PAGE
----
Mapping neural circuits across defined synapses is essential for understanding brain function. Here we describe trans-Tango, a technique for anterograde transsynaptic circuit tracing and manipulation. At the core of trans-Tango is a synthetic signaling pathway that is introduced into all neurons in the animal. This pathway converts receptor activation at the cell surface into reporter expression through site-specific proteolysis. Specific labeling is achieved by presenting a tethered ligand at the synapses of genetically defined neurons, thereby activating the pathway in their postsynaptic partners and providing genetic access to these neurons. We first validated trans-Tango in the Drosophila olfactory system and then implemented it in the gustatory system, where projections beyond the first-order receptor neurons are not fully characterized. We identified putative second-order neurons within the sweet circuit that include projection neurons targeting known neuromodulation centers in the brain. These experiments establish trans-Tango as a flexible platform for transsynaptic circuit analysis. Talay and Richman et al. develop a genetic method for transsynaptic labeling of neural circuits in Drosophila. They validate it in the olfactory system and implement it in the gustatory system to reveal second-order projections of sweet tastant-responsive neurons.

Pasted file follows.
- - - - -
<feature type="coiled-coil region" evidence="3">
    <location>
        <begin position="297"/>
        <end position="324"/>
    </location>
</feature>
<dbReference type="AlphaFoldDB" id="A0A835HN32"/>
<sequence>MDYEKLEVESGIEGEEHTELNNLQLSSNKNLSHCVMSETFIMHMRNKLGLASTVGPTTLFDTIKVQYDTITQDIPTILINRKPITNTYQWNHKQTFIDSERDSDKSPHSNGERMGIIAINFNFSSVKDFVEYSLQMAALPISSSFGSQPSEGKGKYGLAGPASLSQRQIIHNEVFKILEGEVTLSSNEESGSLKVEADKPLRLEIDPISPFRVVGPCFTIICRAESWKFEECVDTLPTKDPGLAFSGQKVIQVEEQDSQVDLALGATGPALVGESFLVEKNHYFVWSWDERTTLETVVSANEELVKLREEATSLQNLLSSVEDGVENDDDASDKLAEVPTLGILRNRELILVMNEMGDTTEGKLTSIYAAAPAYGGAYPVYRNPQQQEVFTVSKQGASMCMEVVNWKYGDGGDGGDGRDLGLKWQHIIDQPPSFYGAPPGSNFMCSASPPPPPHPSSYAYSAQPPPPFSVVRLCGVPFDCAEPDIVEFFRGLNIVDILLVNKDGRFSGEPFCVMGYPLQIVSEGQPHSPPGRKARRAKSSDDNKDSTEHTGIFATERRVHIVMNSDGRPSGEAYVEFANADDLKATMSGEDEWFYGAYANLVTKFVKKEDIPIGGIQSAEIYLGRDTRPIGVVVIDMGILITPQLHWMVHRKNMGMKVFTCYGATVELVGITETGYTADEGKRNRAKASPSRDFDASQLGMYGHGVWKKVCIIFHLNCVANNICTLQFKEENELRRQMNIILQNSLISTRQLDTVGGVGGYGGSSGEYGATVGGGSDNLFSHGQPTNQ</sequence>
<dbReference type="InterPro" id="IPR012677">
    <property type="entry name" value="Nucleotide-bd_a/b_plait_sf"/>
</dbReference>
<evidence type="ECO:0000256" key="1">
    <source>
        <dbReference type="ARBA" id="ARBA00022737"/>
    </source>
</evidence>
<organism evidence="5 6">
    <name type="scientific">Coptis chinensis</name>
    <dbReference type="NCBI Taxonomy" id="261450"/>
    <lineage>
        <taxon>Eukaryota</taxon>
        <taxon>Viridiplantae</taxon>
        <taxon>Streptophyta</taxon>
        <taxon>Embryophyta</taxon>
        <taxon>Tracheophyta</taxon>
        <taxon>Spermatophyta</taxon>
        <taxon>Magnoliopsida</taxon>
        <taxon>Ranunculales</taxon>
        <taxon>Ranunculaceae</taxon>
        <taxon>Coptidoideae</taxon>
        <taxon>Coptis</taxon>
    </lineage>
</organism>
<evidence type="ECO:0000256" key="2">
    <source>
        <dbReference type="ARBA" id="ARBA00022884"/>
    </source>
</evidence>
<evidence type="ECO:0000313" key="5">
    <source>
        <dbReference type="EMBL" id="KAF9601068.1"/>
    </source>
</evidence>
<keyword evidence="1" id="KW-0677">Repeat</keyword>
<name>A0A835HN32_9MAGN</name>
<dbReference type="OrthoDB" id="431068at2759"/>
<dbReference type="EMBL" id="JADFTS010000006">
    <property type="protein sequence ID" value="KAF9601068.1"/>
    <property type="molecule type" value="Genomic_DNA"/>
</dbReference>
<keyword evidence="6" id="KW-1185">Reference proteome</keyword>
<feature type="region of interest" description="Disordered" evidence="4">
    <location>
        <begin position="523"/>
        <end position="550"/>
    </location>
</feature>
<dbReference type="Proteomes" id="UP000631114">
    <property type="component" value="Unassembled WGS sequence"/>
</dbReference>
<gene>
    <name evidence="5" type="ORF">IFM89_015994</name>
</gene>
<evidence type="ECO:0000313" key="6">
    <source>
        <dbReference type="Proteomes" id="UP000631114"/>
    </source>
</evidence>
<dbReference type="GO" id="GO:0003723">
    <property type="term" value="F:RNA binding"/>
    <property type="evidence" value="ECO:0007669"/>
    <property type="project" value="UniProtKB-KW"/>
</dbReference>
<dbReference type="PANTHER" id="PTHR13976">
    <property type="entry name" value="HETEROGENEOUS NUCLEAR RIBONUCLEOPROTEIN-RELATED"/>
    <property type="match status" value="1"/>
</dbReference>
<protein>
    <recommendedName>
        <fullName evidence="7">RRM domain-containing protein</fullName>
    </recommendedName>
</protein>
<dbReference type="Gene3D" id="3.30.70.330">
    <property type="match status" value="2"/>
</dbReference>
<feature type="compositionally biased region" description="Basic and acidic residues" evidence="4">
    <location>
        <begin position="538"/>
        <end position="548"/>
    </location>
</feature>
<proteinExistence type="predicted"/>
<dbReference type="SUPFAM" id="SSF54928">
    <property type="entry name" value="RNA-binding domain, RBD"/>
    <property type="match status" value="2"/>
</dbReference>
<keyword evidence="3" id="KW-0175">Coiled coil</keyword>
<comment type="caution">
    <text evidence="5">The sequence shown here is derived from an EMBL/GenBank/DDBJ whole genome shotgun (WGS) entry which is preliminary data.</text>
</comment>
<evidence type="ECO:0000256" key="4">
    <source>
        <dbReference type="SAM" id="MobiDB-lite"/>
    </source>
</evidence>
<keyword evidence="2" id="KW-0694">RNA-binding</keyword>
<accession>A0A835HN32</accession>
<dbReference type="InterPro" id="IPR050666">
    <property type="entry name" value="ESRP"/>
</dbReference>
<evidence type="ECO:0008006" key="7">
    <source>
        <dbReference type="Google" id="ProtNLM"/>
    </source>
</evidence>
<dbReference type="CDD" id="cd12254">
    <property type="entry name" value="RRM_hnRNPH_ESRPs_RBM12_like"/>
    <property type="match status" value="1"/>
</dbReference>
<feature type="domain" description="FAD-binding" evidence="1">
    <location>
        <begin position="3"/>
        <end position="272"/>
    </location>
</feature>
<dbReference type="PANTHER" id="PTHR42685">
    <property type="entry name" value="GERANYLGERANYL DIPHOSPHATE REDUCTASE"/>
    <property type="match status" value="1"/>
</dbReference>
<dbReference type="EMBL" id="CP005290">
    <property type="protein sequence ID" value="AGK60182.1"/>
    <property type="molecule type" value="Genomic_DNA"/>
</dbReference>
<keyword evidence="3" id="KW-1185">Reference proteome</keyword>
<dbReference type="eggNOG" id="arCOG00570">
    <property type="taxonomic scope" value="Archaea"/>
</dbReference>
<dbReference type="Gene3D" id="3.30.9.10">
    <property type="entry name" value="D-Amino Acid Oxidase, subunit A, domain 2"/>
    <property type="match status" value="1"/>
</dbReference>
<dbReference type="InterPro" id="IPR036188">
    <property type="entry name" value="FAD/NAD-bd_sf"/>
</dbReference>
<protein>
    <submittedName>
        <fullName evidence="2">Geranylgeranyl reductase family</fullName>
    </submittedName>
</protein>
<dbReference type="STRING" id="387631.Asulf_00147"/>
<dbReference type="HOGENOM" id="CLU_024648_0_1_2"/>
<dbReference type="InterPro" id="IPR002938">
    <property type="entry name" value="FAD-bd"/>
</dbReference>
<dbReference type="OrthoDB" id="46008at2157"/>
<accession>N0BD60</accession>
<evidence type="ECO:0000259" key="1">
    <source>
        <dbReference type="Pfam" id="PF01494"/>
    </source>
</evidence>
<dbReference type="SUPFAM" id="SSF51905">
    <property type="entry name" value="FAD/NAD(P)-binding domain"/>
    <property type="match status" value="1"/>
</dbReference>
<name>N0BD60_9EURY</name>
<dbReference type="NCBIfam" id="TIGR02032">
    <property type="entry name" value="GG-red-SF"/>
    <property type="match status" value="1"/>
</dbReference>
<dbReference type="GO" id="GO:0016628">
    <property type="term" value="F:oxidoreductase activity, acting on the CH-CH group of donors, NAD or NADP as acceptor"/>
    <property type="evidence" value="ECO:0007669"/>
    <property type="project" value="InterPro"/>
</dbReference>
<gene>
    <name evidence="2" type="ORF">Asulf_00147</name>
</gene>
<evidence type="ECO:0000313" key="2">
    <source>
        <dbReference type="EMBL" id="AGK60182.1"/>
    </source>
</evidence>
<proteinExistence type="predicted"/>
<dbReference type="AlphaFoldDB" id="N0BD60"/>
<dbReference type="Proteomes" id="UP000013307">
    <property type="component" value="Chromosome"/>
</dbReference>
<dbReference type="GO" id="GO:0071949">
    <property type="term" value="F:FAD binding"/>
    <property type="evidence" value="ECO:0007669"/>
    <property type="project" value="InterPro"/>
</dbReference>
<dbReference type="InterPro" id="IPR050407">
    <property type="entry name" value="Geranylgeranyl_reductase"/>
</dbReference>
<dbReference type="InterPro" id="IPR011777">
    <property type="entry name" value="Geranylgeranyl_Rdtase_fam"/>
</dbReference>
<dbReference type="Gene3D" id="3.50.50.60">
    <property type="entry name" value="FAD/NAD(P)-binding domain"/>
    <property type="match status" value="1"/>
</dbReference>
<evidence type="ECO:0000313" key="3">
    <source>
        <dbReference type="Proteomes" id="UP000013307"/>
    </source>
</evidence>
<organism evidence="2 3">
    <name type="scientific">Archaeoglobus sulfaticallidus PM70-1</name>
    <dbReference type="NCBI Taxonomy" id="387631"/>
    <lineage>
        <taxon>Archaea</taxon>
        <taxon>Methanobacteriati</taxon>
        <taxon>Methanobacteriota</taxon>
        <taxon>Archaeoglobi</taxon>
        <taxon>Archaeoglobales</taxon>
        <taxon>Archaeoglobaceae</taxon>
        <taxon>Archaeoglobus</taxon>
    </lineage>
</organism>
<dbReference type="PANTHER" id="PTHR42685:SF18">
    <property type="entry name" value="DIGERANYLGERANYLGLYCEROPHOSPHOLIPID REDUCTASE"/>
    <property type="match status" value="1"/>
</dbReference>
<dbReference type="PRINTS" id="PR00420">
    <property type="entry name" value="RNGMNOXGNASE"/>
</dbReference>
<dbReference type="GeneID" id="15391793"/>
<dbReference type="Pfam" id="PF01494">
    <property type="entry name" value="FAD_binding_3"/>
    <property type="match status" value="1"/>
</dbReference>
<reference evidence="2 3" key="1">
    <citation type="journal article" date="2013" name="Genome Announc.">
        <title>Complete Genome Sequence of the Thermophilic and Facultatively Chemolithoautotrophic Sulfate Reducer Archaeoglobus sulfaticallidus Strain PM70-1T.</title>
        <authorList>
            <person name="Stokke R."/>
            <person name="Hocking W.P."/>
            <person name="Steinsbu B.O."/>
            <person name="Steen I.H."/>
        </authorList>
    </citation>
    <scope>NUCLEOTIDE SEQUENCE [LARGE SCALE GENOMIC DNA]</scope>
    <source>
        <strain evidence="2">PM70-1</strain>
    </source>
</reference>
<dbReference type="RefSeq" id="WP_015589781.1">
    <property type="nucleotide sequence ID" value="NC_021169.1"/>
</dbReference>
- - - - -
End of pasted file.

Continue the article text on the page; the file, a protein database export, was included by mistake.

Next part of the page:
Talay, M., Richman, E. B., Snell, N. J., Hartmann, G. G., Fisher, J. D., Sorkaç, A., … Barnea, G. (2017). Transsynaptic Mapping of Second-Order Taste Neurons in Flies by trans-Tango. Neuron, 96(4), 783-795.e4. https://doi.org/10.1016/j.neuron.2017.10.011